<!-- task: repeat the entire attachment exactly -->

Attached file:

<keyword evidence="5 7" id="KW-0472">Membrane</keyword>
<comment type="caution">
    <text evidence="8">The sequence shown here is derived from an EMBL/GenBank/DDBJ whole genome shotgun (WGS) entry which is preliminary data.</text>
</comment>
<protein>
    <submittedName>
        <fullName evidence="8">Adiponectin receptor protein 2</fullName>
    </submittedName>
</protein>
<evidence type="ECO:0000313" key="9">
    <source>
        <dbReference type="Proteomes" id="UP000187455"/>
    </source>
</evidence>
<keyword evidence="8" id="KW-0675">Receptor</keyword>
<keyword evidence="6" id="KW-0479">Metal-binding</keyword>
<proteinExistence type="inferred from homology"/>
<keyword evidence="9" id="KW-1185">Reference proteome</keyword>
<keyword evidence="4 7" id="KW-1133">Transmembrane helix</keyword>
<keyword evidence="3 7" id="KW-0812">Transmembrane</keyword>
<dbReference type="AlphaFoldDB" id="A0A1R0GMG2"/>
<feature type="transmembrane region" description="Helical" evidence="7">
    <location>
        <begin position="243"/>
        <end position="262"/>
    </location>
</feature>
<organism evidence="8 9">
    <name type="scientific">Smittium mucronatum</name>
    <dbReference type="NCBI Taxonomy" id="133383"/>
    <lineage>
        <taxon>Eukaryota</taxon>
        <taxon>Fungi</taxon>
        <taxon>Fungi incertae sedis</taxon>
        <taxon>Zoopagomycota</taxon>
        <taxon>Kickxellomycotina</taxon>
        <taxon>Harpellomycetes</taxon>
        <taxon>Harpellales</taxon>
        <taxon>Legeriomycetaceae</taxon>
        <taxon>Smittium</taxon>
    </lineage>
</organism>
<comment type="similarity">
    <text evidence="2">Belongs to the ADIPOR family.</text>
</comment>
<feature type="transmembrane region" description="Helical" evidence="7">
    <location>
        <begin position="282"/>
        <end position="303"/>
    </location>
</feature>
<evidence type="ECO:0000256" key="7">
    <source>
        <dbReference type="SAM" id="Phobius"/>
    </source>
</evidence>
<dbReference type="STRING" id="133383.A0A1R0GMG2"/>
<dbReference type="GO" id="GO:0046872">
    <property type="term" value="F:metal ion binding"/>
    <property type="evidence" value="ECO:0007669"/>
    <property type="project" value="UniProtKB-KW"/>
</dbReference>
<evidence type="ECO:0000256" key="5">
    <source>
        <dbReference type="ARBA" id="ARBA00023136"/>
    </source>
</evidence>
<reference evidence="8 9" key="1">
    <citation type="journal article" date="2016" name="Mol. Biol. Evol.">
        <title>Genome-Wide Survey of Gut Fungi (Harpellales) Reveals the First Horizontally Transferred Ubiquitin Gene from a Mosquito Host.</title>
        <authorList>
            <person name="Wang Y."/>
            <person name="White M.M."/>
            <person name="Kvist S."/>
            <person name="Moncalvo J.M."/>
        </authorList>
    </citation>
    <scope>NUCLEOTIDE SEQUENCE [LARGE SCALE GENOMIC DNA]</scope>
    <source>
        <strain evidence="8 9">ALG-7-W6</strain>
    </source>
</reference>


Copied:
<keyword evidence="5 7" id="KW-0472">Membrane</keyword>
<comment type="caution">
    <text evidence="8">The sequence shown here is derived from an EMBL/GenBank/DDBJ whole genome shotgun (WGS) entry which is preliminary data.</text>
</comment>
<protein>
    <submittedName>
        <fullName evidence="8">Adiponectin receptor protein 2</fullName>
    </submittedName>
</protein>
<evidence type="ECO:0000313" key="9">
    <source>
        <dbReference type="Proteomes" id="UP000187455"/>
    </source>
</evidence>
<keyword evidence="8" id="KW-0675">Receptor</keyword>
<keyword evidence="6" id="KW-0479">Metal-binding</keyword>
<proteinExistence type="inferred from homology"/>
<keyword evidence="9" id="KW-1185">Reference proteome</keyword>
<keyword evidence="4 7" id="KW-1133">Transmembrane helix</keyword>
<keyword evidence="3 7" id="KW-0812">Transmembrane</keyword>
<dbReference type="AlphaFoldDB" id="A0A1R0GMG2"/>
<feature type="transmembrane region" description="Helical" evidence="7">
    <location>
        <begin position="243"/>
        <end position="262"/>
    </location>
</feature>
<organism evidence="8 9">
    <name type="scientific">Smittium mucronatum</name>
    <dbReference type="NCBI Taxonomy" id="133383"/>
    <lineage>
        <taxon>Eukaryota</taxon>
        <taxon>Fungi</taxon>
        <taxon>Fungi incertae sedis</taxon>
        <taxon>Zoopagomycota</taxon>
        <taxon>Kickxellomycotina</taxon>
        <taxon>Harpellomycetes</taxon>
        <taxon>Harpellales</taxon>
        <taxon>Legeriomycetaceae</taxon>
        <taxon>Smittium</taxon>
    </lineage>
</organism>
<comment type="similarity">
    <text evidence="2">Belongs to the ADIPOR family.</text>
</comment>
<feature type="transmembrane region" description="Helical" evidence="7">
    <location>
        <begin position="282"/>
        <end position="303"/>
    </location>
</feature>
<evidence type="ECO:0000256" key="7">
    <source>
        <dbReference type="SAM" id="Phobius"/>
    </source>
</evidence>
<dbReference type="STRING" id="133383.A0A1R0GMG2"/>
<dbReference type="GO" id="GO:0046872">
    <property type="term" value="F:metal ion binding"/>
    <property type="evidence" value="ECO:0007669"/>
    <property type="project" value="UniProtKB-KW"/>
</dbReference>
<evidence type="ECO:0000256" key="5">
    <source>
        <dbReference type="ARBA" id="ARBA00023136"/>
    </source>
</evidence>
<reference evidence="8 9" key="1">
    <citation type="journal article" date="2016" name="Mol. Biol. Evol.">
        <title>Genome-Wide Survey of Gut Fungi (Harpellales) Reveals the First Horizontally Transferred Ubiquitin Gene from a Mosquito Host.</title>
        <authorList>
            <person name="Wang Y."/>
            <person name="White M.M."/>
            <person name="Kvist S."/>
            <person name="Moncalvo J.M."/>
        </authorList>
    </citation>
    <scope>NUCLEOTIDE SEQUENCE [LARGE SCALE GENOMIC DNA]</scope>
    <source>
        <strain evidence="8 9">ALG-7-W6</strain>
    </source>
</reference>